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No shame in addiction

There is no shame in addiction, or any other disease.  Though our reaction to disease and injury is naturally one of many kinds of disgust, motivated out of unthinking instinct to avoid what might harm us, it is easy enough to overcome this.  And when we become aware of how our family, friends, coworkers and neighbors suffer, developing sympathy and empathy for their suffering, we, too, instinctually suffer - whether or not they may transmit that disease to us, or otherwise injure us.  We suffer with them out of a different, and conflicting, instinct not to avoid our own harm, but to alleviate their suffering in altruism.  This other instinct must be observed: because, as much as there is an instinct to avoid what might harm us, there is also that instinct to help, motivated out of both sympathy and empathy for the one who is hurting, and the conflict between these two instincts is yet another cause for distress.

Relieving this inner conflict requires understanding neither of these instinctual reactions of empathy or sympathy, nor even the instinctual disgust with which they alternate, are naturally conducive to our duty, our interests, our Dharma.  Feeling any of these, we lack compassion - and compassion is what is required.  This compassion is developed not by feeling, but by rationality.

By rationality, not instinct, true compassion can be cultivated, and Dharma accomplished.  There is danger in the cowardice borne of disgust - quite as much as there is from the pity borne of empathy, or the callousness borne of sympathy.  Shame is caused through our pity, disgust and callousness, and we should not have those who suffer addiction, or any other disease or affliction, even poverty, suffer shame additionally - especially since shame is not conducive to their recovery.  We should do what is conducive to recovery, not what is unuseful - or even harmful.

Consider, there is an instinct to hope for their recovery - and to despair they will never recover.  But instinct is not always wrong: it is rational to hope for their recovery.  Though medicine and nursing do not always result in recovery, it is because they sometimes do that they are administered.  Hope is not necessary to the administration of medicine: only the rational understanding that there is an opportunity for recovery which should not be ignored.

Similarly, it is not necessary to diminish our capacity for empathy and sympathy, or even disgust, or to do away with them entirely.  No sacrifice is required to take hold of rationality.  We need not do away with any emotion, or instinct; it is enough to feel their discomfort, and simply be unmoved.  Our actions must be governed by reason, and choice - to the extent that they are involuntary, and unuseful, they should be minimized.

Consequently, while it is easy enough to contemn those who arrive at work exhausted from a night of drinking, tobacco, marijuana, or video games, or any number of intoxicants, or to feel pity for them when at last their disease matures into incapacity or death, understanding these coworkers do not choose to remain ill, or choose not to recover, illuminates weakness as the cause of their present disease.  Willing, but unable, they will not benefit from our condemnation or pity; nor will our own disgust with addiction or illness sufficiently protect us from a similar fate.  No one chooses to be sick, and may still become so even after precaution and prudence.  Not our coworkers, nor friends, nor family.  We ourselves do not choose to be sick.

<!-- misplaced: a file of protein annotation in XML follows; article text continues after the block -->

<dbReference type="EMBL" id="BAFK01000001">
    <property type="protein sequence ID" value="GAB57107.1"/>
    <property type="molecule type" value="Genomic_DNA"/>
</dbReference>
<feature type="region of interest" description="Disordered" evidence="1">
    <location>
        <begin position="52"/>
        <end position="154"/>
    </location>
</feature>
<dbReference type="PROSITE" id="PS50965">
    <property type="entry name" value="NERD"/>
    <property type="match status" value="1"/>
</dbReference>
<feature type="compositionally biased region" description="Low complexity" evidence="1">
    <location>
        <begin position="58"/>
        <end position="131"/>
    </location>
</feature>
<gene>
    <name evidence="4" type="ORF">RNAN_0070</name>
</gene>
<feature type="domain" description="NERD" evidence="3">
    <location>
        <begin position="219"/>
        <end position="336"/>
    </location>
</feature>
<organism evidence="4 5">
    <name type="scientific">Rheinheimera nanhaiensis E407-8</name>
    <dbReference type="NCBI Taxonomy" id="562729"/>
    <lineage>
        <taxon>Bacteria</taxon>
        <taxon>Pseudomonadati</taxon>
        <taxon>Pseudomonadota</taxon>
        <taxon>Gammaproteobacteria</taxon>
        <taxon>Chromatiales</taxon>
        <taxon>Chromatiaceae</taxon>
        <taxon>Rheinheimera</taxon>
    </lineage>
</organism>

It is better, should you be overcome with contempt or pity, to consider the strength of will in these athletes as they wrestle themselves daily, and though daily defeated, determine to fight again.  Admire this willpower.  They lack only strength - and adequate training.

Then consider, do you have strength to lend, can you support them and free them from that oppression?  Can you gain the medical skill, the resources, the ability necessary?  If you don't and can't, by trying to rescue them you risk merely following them into that hell and becoming captive yourself, and also requiring rescue.  Understand that feeling their pain does not take it away from them.  Not any more than shaming them and attacking them gives them the strength they lack.  If you lack the strength to rescue them and share in their victory, it is all you can do (and enough) to support them with friendship: share in their defeat so they may at least be comforted.  Such friendship is in fact the very source of strength which is required, and one which you have in sufficient abundance to safely share.

Consider, you have withstood what overcame them.  Do not deprive them of the opportunity to share in your victory.

Consider all those around you, overcome by emotion: anxiety, depression, anger. Consider those overcome by poverty, those overcome by all the many forms of distress.  Remember they are also your friends.  Once healthy and strong, as you are; now as you may yet become.  Understand the injuries that brought them here.  It is time to share in their defeat, and to grow stronger together - that they may share in your victory.

And if it is you who is suffering, find your strong friends - do not feel pity for yourself, or disgust for yourself. Do not feel jealous of the victories of others. You may share in the victory.  Because we are all fight, opposed to addiction and other disease, and all forms of distress.  You are not alone.